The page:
Wednesday, February 15, 2012

Orphaned, Rejected....Redeemed



Millie's story is continued from HERE and from HERE.

********

Around 1914, my sweet Millie was committed to an insane asylum.  With no family and no advocate on the outside, her life appeared to be over.

She entered her institution at around the age of twelve, and never left it for thirty years.  Thirty long years. 

Millie never told me any stories about her time at the mental institution.  She didn't want to talk about it, and I didn't want to pry.

I do know that her time in the institution was a time when such institutions were woefully underfunded, so that there were never enough staff members to care for so many residents.  This was especially true during the Great Depression.

I do know that her time in the institution was a time when overcrowding, poor hygiene and poverty were common for most of our society's hopeless, committed misfits.

I do know that her time in the institution was a time when all kinds of abuse were rampant at such institutions.

Payne_Buffalo State Hospital Ward

I do know that her time in the institution was a time when the science of eugenics was in vogue: A time when some states forcibly sterilized inmates in the sick, sadly mistaken belief that by doing so, they could rid our society of unwanted classes of people: the blind, the deaf, the mentally disabled and the physically disabled.

I also know that Millie remained institutionalized throughout her teenage years, then her young adult years, then her middle years. She missed so much of what was happening in the world outside, some of it fun and interesting, some of it dark and deadly: The advent of airplanes, World War I, the Roaring Twenties, the advent of radio, the Great Depression, Amos 'n' Andy, FDR's New Deal and much of World War II.

Just about anyone who heard Millie's life story would have said that there was no hope for her.  Anyone would have figured that she would never leave her institution-- and that even if she did, she would be too damaged, too institutionalized, to function in society.  Her life was so broken that she couldn't possibly pick up the pieces.

Millie's future seemed grim and certain. 

********

Then, by God's grace, Millie suddenly received an unheard-of reprieve: Amazingly, her institution released her.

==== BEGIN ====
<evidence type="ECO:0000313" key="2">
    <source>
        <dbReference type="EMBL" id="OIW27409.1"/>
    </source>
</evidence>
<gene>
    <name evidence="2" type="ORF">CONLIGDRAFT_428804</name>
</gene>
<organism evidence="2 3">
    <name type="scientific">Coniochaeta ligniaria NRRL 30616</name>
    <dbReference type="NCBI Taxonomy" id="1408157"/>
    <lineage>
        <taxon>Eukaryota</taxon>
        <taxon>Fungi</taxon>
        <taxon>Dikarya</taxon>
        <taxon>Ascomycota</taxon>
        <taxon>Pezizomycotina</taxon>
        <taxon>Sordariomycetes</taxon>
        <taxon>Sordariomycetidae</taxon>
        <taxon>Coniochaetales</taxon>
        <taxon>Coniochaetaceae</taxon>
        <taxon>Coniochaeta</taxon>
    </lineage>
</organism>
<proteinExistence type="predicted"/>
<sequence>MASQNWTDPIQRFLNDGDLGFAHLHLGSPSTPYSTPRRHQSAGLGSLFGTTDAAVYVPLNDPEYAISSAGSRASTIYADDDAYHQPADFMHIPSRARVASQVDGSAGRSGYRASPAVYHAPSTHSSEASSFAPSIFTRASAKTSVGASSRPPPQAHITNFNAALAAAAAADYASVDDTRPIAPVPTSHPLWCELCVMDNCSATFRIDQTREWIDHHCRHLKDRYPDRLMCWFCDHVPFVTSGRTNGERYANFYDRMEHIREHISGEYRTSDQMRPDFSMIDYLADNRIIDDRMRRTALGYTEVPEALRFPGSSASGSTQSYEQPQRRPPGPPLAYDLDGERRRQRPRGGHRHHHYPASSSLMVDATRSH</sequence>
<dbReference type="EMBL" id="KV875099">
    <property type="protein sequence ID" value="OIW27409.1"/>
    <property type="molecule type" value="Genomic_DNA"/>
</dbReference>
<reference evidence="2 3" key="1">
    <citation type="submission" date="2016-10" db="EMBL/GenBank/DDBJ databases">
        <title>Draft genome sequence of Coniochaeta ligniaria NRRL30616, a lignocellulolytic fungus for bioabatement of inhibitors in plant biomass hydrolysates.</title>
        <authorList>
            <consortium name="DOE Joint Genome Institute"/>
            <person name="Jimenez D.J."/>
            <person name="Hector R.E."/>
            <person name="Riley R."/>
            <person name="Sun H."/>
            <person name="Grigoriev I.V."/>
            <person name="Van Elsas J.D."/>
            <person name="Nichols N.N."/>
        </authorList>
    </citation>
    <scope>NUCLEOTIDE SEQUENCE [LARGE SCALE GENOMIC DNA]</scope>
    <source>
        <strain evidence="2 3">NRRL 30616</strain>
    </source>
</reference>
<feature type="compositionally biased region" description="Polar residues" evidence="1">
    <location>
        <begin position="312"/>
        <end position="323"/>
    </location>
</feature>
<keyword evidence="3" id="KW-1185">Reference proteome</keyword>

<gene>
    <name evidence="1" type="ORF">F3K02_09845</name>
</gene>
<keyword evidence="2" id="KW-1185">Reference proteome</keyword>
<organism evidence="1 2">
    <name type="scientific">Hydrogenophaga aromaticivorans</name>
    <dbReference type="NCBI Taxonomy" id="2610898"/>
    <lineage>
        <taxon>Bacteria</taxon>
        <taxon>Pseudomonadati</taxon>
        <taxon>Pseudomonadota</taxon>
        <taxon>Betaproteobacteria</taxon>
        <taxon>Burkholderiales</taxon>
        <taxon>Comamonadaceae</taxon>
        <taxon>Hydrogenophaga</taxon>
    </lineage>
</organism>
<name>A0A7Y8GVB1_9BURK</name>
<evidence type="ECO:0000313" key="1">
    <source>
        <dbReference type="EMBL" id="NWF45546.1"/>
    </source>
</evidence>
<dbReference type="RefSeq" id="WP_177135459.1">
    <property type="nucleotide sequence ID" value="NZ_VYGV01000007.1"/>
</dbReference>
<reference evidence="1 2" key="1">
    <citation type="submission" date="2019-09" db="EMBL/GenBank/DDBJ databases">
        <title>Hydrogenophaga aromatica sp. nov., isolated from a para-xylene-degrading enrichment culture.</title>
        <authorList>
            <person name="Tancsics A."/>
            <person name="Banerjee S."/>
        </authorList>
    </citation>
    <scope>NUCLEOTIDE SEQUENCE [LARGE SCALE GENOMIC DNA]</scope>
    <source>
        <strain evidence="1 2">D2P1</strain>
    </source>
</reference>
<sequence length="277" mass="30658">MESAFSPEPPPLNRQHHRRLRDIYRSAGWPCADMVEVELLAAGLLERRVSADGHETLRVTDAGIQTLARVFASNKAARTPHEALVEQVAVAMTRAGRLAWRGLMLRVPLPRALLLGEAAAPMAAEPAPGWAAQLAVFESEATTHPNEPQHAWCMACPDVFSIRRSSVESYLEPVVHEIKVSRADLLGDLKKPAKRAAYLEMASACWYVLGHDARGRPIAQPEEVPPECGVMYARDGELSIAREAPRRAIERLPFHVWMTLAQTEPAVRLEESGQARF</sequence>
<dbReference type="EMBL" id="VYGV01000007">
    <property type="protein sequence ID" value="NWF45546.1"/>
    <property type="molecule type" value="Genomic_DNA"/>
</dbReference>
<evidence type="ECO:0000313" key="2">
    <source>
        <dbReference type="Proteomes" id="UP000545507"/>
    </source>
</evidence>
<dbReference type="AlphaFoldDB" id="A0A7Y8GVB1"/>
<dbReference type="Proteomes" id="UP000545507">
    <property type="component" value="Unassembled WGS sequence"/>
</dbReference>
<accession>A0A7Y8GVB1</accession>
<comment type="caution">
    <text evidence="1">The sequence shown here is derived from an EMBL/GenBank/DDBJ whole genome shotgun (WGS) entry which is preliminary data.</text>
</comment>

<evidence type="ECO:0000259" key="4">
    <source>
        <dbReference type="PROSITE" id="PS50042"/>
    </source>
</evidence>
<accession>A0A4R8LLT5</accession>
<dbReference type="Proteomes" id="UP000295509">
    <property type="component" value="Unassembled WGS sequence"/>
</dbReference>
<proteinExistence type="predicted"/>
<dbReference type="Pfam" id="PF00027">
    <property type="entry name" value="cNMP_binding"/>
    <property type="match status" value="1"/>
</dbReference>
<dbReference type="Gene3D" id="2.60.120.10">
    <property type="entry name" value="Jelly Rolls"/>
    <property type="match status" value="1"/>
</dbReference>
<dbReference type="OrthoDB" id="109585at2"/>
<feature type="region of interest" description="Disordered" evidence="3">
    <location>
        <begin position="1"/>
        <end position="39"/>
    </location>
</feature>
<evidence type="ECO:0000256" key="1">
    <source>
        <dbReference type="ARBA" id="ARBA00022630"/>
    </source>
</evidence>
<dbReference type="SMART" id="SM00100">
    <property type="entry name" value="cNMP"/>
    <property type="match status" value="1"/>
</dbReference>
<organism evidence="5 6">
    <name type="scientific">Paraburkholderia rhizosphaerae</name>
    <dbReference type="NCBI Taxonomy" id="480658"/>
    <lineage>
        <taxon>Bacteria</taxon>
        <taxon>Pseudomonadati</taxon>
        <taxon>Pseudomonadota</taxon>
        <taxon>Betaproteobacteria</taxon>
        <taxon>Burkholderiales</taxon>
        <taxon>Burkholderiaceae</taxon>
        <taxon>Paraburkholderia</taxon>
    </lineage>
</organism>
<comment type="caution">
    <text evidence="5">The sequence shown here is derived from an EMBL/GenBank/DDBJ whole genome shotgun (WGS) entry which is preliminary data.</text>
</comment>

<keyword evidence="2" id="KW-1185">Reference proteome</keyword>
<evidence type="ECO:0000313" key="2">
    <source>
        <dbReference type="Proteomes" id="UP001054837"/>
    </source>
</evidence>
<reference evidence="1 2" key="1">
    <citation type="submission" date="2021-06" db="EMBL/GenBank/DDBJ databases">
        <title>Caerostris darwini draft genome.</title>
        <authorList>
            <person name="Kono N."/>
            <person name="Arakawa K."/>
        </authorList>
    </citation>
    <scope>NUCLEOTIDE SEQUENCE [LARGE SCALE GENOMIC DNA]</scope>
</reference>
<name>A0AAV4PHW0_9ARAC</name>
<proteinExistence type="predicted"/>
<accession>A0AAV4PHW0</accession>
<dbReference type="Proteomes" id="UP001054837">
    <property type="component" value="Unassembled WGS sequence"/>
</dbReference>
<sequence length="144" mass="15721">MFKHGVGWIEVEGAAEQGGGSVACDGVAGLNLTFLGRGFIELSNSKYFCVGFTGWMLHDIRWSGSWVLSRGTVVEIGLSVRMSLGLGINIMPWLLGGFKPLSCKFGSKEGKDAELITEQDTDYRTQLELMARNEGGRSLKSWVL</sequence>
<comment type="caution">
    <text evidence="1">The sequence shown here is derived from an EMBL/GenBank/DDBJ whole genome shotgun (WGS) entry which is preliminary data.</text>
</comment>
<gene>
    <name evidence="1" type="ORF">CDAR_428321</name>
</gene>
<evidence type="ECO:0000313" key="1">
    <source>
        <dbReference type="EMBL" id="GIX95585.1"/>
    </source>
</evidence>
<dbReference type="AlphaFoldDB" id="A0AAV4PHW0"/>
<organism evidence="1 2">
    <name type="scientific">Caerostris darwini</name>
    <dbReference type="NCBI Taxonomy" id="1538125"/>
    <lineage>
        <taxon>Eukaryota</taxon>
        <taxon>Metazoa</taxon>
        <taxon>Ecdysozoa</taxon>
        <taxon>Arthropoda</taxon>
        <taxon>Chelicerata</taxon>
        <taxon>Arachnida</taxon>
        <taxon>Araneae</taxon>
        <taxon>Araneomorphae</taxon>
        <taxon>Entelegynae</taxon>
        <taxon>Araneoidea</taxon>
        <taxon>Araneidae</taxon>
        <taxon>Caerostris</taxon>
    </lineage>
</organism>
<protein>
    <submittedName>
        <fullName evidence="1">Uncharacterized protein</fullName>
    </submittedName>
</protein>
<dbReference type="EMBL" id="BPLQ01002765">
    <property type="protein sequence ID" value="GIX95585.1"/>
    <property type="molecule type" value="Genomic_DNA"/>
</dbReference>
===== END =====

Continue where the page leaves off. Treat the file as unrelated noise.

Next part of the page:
When Millie was in her early 40s, she finally got her chance to live in freedom again.

The bits and pieces that I know of her story don't explain why Millie's institution decided to release her, but I have an idea why:  During World War II, the government needed places for conscientious objectors who didn't want to serve in the army. Some conscientious objectors were assigned to civilian public service, where they served in mental institutions like Millie's.  The conditions that those conscientious objectors found in these institutions horrified them so much that they began speaking out about the abuses they were witnessing.

It may be that the advocacy of conscientious objectors helped set Millie free. And it may be that when the Amish family who had committed Millie heard about all of the abuses in institutions like Millie's, they regretted committing her and decided to get her out. I don't know.

All I know is that when Millie was in her early 40s, she was born again into a new life outside the insane asylum.

Millie was set free.

She had been in the asylum for 30 years.

How does a middle-aged woman leave a place of horror where she has spent 30 years of her life? How does an institutionalized inmate re-enter a cold, hard world where she had never really lived in in the first place?  How does anyone survive a drastic change like that without support from a family?

The Millie that I knew accomplished all of these things with toughness, resolve, faith and courage.  And she didn't do it alone: God surrounded her with His presence and His protection.   She survived-- orphaned, abandoned Millie survived.  She got her bearings, then rose to the challenge of living in the cold, hard outside world of the 1940s.

"Unskilled" Millie got a job, supporting herself by working as a seamstress at a textile factory.

"Unteachable" Millie passed the test to receive her driver's license. She also managed her own finances, poor as they were.

"Institutionalized" Millie joined a church that she would attend for decades, until she was too old to drive herself anymore.
********

 And sometime in her mid-40s, Millie did something that almost no one would have thought possible: She met a man and fell in love. Poor, orphaned, abandoned Millie finally got a chance to be part of a family again.

This part of the story always cracks me up because she told it so many times, always in her squeaky, high-pitched voice and accompanied by her funny little trademark grin:

When Millie met her future husband, he told her that he was twenty years older than she was.  That would have put him in his mid 60s.  Millie thought about that, then shrugged her shoulders and decided that age didn't matter.  She still wanted to marry him, even if he was a 'little bit' older than she was.

It was only after they were married that Millie's new husband dropped his bombshell.  He wasn't just twenty years older than Millie-- no, he was thirty years older. He wasn't in his mid 60s, he was in his mid 70s when she married him. He was a very old man to be marrying a woman in her 40s.